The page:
Scotland crosses Southland in pioneering flight

20 February 1914

J.W.H. Scotland’s plane at Ōtaki (Te Papa, B.012165)

James William Humphreys Scotland flew a Caudron biplane from Invercargill to Gore, the first cross-country flight in New Zealand. He and his aircraft then travelled north by train, making exhibition flights at Dunedin, Timaru and Christchurch. On 7 March, 4000 people watched his exhibition flight over Addington showgrounds. Scotland shipped his plane by ferry to Wellington, where his tour came to an uncomfortable end on 25 March when he crash-landed in a tree beside Newtown Park.

Kaipara-born Scotland was educated in England, where he gained his pilot’s certificate – the second New Zealander to do so, after Aucklander J.J. Hammond. Returning to New Zealand at the beginning of 1914, he joined New Zealand Aviation Ltd. In an attempt to popularise aviation and promote commercial opportunities, the company arranged for Scotland to make a series of flying displays, the first in Ōtaki on 25 January.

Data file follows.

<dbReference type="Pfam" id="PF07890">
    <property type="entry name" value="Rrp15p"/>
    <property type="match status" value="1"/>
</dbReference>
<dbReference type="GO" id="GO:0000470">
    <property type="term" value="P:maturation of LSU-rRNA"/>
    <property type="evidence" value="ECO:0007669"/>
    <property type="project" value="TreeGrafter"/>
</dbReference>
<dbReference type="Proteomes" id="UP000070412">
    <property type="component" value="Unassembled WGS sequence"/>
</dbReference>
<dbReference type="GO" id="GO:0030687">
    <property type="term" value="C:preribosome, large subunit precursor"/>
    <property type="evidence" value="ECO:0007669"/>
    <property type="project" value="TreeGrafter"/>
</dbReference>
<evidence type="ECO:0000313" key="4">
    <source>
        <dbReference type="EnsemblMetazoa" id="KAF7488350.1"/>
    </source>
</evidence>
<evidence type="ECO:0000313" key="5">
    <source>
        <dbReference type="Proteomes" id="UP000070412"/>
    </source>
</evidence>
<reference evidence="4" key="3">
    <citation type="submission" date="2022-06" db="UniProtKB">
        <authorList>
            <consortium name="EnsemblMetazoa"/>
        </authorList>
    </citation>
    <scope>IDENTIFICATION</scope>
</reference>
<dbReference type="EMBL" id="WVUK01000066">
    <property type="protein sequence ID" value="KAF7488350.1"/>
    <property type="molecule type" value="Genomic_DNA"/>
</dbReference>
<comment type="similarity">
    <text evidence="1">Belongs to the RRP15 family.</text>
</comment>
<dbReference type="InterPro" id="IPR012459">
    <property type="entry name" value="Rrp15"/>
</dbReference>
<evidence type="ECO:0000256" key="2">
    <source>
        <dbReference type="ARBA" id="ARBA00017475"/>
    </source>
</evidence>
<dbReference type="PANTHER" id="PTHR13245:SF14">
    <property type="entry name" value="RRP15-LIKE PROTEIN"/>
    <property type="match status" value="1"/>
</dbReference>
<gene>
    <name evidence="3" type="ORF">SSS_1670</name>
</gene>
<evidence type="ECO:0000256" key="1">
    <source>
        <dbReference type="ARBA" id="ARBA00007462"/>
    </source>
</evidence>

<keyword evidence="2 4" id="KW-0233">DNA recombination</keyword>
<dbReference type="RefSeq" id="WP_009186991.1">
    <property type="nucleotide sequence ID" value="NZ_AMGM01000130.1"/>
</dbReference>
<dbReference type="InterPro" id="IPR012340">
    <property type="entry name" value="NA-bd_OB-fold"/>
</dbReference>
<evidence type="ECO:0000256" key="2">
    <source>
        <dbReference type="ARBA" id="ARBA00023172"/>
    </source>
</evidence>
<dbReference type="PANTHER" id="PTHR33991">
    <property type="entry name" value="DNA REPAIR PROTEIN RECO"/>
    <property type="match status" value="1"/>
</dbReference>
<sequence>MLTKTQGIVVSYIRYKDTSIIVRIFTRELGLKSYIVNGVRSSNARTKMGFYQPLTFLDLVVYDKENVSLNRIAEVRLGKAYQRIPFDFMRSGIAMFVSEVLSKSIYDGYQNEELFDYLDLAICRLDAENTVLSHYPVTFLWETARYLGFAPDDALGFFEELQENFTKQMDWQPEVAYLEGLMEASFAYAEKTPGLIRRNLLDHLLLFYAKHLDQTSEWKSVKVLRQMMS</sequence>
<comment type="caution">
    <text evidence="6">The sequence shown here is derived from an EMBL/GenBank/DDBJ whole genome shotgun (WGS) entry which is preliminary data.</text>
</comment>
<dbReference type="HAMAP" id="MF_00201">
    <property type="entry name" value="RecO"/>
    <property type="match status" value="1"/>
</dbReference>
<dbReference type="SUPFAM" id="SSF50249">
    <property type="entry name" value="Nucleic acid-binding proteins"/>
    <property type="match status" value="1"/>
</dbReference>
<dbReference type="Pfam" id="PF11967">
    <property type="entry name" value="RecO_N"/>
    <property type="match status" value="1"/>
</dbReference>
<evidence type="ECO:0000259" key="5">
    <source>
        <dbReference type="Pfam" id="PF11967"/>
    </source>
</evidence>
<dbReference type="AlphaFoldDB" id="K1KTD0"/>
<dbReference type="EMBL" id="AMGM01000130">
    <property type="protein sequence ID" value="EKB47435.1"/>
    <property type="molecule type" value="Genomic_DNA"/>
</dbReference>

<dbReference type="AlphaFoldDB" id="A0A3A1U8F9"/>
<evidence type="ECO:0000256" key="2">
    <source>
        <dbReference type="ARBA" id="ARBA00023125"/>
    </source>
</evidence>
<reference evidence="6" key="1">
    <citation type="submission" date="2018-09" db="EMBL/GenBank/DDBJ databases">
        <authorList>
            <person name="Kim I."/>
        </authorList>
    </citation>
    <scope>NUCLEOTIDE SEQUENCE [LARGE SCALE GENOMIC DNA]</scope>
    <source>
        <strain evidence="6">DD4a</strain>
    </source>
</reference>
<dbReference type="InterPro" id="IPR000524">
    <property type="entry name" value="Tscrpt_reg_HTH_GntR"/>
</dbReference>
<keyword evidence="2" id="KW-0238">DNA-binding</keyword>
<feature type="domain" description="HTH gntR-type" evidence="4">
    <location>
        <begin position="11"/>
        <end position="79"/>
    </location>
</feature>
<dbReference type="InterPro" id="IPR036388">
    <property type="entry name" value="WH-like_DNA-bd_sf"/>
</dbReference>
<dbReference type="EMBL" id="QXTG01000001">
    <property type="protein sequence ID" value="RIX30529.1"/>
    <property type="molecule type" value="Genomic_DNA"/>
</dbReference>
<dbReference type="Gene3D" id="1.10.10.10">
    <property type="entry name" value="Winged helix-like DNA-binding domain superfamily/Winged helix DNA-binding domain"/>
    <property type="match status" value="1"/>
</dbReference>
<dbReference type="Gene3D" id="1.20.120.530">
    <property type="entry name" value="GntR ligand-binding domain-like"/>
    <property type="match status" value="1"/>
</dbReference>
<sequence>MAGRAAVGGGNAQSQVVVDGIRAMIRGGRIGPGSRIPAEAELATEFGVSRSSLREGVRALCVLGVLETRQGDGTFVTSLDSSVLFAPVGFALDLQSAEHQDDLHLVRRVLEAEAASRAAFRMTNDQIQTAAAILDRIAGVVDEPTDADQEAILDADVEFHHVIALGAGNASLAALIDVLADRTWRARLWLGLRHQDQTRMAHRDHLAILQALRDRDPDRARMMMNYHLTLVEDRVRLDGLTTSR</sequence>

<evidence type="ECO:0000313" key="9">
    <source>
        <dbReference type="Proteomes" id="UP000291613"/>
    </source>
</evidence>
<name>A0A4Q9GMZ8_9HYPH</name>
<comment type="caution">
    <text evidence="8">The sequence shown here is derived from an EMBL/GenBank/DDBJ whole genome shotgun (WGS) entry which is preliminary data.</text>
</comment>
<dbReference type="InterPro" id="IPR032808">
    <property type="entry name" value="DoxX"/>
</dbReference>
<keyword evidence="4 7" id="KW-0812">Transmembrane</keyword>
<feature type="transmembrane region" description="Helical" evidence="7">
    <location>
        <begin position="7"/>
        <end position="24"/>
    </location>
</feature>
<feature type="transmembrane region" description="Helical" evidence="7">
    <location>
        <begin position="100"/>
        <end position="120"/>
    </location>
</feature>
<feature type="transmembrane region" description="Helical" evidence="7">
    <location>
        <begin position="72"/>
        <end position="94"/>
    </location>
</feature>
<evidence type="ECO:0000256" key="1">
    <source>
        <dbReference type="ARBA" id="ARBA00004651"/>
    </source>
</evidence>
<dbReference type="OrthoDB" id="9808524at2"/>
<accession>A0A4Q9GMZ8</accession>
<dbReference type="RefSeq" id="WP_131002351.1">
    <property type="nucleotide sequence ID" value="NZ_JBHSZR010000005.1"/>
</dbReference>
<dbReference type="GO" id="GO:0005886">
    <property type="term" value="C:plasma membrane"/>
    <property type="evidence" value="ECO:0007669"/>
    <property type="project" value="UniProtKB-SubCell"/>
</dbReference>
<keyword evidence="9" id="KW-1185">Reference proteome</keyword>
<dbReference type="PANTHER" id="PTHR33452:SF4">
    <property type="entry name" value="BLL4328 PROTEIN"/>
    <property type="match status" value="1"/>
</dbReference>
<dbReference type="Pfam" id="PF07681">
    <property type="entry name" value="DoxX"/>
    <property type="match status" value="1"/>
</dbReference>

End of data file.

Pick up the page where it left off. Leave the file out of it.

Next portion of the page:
According to the Christchurch Sun, Scotland carried a small parcel and letter on his flight at Timaru. ‘Passing over Temuka I dropped a parcel for a friend of mine, Mr Andrews,’ the pilot recalled. ‘There was nothing breakable in it.’ This was New Zealand’s first airmail delivery.

How to cite this page

'Scotland crosses Southland in pioneering flight', URL: https://nzhistory.govt.nz/page/scotland-crosses-southland-pioneering-flight, (Ministry for Culture and Heritage), updated 7-Oct-2020

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